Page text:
The first thing we identify, is where the need is – obviously, just because there’s a player out there, he might not satisfy our needs at that particular time.  There were a lot of good players out there when free agency hit at the end of the lockout, but we had a particular plan in mind, knowing what we had coming back and knowing maybe a little bit about what we needed.

This year, business was done a little bit differently, only because the draft was done before free agency.  So, in the draft, we got to fill some needs like Clyde Gates, in getting speed, or Mike Pouncey, in finding a center, and Daniel Thomas, in finding a (running) back.  At that point, it became, “okay, we’ve got Daniel Thomas – what’s the next piece?  Well, there’s this Reggie Bush that might be out there.”  That was a scenario there where (it was) a hunch on our part, only because Reggie had made a lot of money where he was, (and could have been) a cap casualty.  And we had all of those things – our scouting department has a list of players that we think are going to be released, a list of players that are free agents, and potential cap casualties.  And this was a scenario where we were able to get a good player in that situation and bring him to our team.

But the way the process works, is identifying the problem first, then Jeff (Ireland) and I will sit down and go over the possibilities.  We’ll have what we call a “short list,” a list of players in that area, that we’ll start putting together, we’ll go through, and if we feel like there’s a chance that we can strike a deal with somebody there that might be a good deal for us, then we’ll push towards that.  So, it’s mutual, both of us together, but most of the time, it’s about me bringing a need first.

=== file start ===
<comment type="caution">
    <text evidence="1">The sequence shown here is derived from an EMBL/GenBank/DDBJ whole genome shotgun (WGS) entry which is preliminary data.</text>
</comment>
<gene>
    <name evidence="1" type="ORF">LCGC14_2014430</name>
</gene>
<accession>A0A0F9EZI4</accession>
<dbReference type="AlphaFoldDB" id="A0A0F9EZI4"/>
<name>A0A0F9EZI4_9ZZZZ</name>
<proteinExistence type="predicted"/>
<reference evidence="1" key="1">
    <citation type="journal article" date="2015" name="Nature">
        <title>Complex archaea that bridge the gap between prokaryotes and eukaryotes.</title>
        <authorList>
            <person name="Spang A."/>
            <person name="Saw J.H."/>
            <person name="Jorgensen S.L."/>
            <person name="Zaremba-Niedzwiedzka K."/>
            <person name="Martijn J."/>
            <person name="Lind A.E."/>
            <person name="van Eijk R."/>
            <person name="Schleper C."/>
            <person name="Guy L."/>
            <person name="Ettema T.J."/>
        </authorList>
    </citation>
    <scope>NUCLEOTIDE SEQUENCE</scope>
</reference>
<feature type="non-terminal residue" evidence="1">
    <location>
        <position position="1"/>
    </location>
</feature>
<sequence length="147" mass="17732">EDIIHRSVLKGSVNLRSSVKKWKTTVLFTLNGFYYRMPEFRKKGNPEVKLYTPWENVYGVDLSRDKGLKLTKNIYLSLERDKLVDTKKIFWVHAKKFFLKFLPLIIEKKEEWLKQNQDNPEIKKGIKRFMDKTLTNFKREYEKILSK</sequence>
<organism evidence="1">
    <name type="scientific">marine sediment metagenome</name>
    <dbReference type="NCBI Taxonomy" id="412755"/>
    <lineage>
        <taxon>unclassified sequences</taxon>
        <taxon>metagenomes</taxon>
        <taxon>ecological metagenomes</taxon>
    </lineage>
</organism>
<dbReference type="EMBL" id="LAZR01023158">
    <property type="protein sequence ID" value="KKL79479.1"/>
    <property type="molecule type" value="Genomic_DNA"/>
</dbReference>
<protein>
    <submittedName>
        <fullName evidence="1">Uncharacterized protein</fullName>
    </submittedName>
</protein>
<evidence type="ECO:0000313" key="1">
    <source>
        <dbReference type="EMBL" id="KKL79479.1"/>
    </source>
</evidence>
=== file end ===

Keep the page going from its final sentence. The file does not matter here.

On his thoughts about bringing back the Wildcat:

No, no real thoughts about the Wildcats right now.

The reason the Wildcat originated, was that at that particular time, we didn’t have the personnel that we have on our football team right now.  You look at Brandon Marshall, and Davone Bess, and Brian Hartline, and Clyde Gates, and Reggie Bush, and (Anthony) Fasano, and these types of people that you can get the football to – we didn’t have that necessarily; we had Ronnie (Brown) and Ricky (Williams) at the time.  So, (with) Ronnie and Ricky, how can we get them on the same field at the same time and maybe get the ball in their hands enough times?  That was kind of the reason why we went with something like that.  I don’t know that the Wildcat is something that we’re really too interested at this time.

(After audience applauds) You weren’t clapping way back when – it was genius at that point.

On the biggest difference in Chad Henne this season: